>> Yes, my proposal is fundamentally different from I2C and SPI practice, but
>> it is the same that is heavily used for e.g. GPIOs and Regulators.
> Well, those cases are somewhat distinct, and I'd say that UART slaves
> are much closer to SPI/I2C devices than GPIOs or regulators.

As shown above they are IMHO closer to McBSP and ULPI-PHY (and some
other interfaces).

> Let's say I have a GPIO described via a phandle. That GPIO is actually
> owned by some GPIO controller whose control interface is sat on an MMIO
> bus. What we're describing with the phandle is use of the GPIO, but not
> the main interface for interactive with the GPIO, which is the MMIO
> interface of the controller.

Right. For the UART we do the same: the UART controller is connected
to the MMIO and (in my proposal) the phandle describes the use of the UART
(to connect to some slave device). Exactly the same situation.

> In the case of UART slave devices the control interface is attached to
> the UART, and effectively the slave sits on the UART's "bus". We could
> refer to it from elsewhere by phandle, but its canonical parent should
> be the UART, as that’s what its main interface is attached to.

What is the “main interface” of some device? Why should it have a special
role in DT? I have doubts that it is useful to declare some interface as “main”,
unless it is a MMIO bus connection.

There are e.g. chips with multi-interfaces like a twl4030. They have 2 I2C busses, 2 PCM
“busses”, an ULIP-PHY and some GPIOs. Or some 3G/4G modems which have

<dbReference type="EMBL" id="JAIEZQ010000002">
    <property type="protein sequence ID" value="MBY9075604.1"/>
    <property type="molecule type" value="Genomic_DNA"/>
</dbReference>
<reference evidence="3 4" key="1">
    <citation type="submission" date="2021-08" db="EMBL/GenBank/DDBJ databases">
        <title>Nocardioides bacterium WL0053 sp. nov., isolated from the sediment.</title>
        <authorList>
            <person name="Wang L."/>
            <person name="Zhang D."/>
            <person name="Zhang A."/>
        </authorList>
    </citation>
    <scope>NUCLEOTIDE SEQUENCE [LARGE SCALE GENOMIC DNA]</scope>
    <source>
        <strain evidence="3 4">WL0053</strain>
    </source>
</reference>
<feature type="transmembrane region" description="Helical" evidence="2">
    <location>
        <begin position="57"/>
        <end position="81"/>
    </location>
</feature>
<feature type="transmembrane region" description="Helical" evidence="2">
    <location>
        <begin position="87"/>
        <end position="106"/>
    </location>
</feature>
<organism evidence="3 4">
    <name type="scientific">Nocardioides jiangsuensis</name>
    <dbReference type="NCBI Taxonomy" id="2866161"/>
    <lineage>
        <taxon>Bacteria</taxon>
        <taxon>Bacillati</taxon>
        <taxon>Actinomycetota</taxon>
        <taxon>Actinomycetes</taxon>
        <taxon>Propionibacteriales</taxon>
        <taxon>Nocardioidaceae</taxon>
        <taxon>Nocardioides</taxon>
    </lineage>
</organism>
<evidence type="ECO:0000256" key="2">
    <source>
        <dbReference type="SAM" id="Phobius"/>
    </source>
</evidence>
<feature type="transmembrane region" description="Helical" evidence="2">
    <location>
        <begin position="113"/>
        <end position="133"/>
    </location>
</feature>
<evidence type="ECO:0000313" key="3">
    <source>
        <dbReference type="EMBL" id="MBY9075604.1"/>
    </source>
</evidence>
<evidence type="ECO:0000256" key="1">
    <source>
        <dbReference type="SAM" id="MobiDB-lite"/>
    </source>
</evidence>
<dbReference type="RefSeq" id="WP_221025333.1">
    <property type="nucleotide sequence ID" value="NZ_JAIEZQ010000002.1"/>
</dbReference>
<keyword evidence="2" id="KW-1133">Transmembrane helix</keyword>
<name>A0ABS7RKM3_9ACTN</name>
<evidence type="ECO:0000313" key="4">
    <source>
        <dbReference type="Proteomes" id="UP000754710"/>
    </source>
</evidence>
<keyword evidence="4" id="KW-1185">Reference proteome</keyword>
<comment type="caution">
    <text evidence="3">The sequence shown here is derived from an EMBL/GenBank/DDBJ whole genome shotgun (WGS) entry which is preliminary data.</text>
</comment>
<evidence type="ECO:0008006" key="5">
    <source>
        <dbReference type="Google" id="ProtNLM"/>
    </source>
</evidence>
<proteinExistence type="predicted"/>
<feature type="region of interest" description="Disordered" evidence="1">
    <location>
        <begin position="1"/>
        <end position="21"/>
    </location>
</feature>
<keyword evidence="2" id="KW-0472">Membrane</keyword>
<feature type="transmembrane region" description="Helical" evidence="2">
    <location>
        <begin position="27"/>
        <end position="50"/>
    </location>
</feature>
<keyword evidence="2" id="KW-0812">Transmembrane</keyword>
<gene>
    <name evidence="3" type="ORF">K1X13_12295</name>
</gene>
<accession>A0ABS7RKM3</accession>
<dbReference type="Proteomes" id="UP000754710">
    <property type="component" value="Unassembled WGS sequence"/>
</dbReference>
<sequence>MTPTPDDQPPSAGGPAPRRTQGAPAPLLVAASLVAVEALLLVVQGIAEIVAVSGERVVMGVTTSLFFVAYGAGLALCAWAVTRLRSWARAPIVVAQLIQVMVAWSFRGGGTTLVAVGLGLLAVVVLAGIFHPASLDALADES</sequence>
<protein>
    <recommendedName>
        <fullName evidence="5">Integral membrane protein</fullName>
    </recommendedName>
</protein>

USB, UART (both useable for AT commands in parallel!), PCM and some GPIOs.
Which interface is “main”? For the twl4030 it happens that one of the I2C interfaces
is chosen (because it allows to access the registers inside the chip).

Now you might say: yes, the registers of some uart connected device can
be accessed through the uart as well. But usually there is a higher level
protocol (AT commands) that give some sort of “register addressing”. But
that is a different level than using I2C to access e.g. the gpio controller in the twl4030.

I just want to say that requiring and focussing on a “main” interface of a peripheral
chip may lead to troubles.

>> From my DT designer PoV I would say the UART exists in some SoC
>> (independently of a device being connected) and then, a device is connected
>> to the UART. Hence the proposal of adding this connection link to the device’s
>> node and not making the device a subnode. And having the device driver do
>> power management and only ask the uart/tty driver to be notified about open()
>> and close() events. How power is managed in detail is then not any part of the
>> tty/serial drivers.
> The way that the power management interfaces are organised within Linux
> is orthogonal to the way we describe things in the DT.

Agreed. And therefore power management registration, notifications etc.
are to be hidden by the drivers and should not be an argument to say “with
subnodes it is easier to implement and probing is done in the right order”.

I think I have laid down all arguments why I think my proposal is superior.

So unless there are still questions for understanding details of my PoV, it is
IMHO up for a decision.

May it be wise and future-proof.

BR and thanks,